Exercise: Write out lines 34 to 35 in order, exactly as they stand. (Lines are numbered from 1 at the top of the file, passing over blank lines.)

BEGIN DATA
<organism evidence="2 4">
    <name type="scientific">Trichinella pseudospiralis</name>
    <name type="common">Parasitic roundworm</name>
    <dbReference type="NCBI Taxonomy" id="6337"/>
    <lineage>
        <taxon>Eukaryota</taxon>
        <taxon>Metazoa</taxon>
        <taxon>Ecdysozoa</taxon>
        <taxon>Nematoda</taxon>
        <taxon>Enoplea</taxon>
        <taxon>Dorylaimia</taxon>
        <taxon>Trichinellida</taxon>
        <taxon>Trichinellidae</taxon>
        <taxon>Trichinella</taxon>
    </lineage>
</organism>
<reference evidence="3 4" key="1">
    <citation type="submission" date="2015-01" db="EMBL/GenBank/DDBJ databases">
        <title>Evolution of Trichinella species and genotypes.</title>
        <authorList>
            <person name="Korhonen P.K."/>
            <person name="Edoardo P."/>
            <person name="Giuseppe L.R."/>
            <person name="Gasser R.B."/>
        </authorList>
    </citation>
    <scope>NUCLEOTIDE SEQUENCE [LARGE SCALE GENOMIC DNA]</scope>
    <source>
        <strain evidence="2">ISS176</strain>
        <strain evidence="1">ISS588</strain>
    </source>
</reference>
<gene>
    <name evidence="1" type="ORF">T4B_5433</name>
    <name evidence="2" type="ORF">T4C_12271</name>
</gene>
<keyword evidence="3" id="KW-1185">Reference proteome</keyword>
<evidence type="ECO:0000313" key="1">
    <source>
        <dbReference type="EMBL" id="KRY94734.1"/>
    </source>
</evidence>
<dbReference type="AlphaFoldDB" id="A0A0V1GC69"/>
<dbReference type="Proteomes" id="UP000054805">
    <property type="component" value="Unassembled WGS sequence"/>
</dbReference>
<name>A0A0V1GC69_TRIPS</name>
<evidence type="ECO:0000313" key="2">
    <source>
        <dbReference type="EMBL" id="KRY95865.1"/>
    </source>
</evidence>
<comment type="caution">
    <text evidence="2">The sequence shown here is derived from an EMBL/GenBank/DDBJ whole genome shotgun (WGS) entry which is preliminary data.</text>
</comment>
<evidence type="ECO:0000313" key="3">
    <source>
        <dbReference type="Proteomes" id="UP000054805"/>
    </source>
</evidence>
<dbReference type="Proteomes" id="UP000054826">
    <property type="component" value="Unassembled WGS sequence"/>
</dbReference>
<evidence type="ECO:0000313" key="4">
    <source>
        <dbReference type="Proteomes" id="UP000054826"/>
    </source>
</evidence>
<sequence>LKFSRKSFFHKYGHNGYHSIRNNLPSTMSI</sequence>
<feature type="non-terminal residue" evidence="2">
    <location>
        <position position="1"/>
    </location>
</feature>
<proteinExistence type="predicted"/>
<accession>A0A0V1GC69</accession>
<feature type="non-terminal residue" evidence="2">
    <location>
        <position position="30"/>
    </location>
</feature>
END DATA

    <name evidence="1" type="ORF">T4B_5433</name>
    <name evidence="2" type="ORF">T4C_12271</name>